A blank stare.
When told that North Texas was a member of Conference USA, the linebacker insisted that would’ve been his answer.
“I didn’t want to say anything,” Herrera said. “I didn’t want to get it wrong.”
If there was ever a chance for a letdown, this is it.
Unheralded North Texas will be at Sanford Stadium on Saturday, facing a Georgia team that finally catches a break in the midst of a brutal opening month. The Bulldogs (1-1) opened with a 38-35 loss at third-ranked Clemson, beat then-No. 6 South Carolina at home 41-30, and play host to sixth-ranked Louisiana State University before September is done.
“I don’t see a problem with our guys being motivated,” coach Mark Richt said Tuesday. “You can gauge how they work in practice, and for whatever reason – I don’t know what their motivation is – but they’re practicing hard, they’re practicing with a lot of energy.”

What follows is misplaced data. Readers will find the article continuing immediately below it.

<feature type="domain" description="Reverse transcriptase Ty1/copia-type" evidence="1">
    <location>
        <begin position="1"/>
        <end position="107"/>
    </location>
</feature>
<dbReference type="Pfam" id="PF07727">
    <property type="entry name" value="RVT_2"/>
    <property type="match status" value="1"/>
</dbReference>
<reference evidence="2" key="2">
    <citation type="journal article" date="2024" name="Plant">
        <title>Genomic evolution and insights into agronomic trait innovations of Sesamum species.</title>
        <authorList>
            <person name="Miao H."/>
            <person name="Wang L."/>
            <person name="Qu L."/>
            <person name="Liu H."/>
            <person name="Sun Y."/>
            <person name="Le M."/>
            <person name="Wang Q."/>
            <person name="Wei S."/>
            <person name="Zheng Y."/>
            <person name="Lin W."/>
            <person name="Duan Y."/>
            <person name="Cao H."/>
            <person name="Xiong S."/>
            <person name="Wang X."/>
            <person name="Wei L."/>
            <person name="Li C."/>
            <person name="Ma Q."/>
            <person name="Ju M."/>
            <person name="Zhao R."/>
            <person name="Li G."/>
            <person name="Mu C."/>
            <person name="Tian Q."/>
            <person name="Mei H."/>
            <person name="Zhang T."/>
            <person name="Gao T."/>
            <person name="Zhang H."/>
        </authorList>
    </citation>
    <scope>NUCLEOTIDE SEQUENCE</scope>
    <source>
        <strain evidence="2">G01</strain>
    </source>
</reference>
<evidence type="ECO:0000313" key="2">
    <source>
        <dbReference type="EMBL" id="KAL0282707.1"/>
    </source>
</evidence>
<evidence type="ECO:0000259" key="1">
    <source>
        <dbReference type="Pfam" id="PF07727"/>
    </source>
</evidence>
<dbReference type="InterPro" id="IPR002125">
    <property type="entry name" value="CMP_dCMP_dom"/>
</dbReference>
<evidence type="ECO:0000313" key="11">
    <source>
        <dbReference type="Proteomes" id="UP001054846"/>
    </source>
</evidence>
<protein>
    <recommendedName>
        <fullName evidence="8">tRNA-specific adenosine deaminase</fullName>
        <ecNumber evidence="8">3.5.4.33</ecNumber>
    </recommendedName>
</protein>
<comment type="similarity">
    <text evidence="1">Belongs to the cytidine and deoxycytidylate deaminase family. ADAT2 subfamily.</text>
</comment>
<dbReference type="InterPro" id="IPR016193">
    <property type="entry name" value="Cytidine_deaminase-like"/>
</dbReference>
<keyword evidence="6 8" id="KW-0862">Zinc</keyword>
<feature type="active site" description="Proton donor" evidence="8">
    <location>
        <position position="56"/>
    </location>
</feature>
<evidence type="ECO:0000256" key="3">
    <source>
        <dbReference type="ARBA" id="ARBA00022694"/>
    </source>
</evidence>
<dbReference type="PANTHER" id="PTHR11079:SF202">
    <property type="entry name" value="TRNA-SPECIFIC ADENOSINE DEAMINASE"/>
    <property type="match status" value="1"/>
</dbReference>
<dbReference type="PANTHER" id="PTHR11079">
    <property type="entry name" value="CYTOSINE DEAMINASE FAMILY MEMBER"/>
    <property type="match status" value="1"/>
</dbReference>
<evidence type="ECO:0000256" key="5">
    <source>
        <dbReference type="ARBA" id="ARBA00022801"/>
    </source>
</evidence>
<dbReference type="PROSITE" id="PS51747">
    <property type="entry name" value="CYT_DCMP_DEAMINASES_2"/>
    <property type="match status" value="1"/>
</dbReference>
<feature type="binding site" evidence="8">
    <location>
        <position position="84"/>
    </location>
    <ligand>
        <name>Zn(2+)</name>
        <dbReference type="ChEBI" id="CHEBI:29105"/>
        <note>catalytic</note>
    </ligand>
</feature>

Georgia, which has lost the past two years in the Southeastern Conference title game, knows it has a good chance of getting back to Atlanta for the third year in a row.
“We think we can become a really good team,” Richt said. “We hate to put any kind of limit on what we can do.”
That’s where North Texas comes in.
Georgia has played 13 true freshmen in the first two games, including three in starting roles – safety Tray Matthews, cornerback Brendan Langley and outside linebacker Leonard Floyd. Only Texas A&M (17), UCLA (15) and LSU (14) have played more.
While most of the youth is on defense, a couple of first-year running backs could get extensive playing time if the Bulldogs push out to a big lead on the Mean Green. Brendan Douglas, a former Aquinas standout, ran five time for 31 yards against South Carolina in his college debut. J.J. Green has played in both games.
“We’re in a good place as far as guys giving great effort and not being bored with it,” Richt said.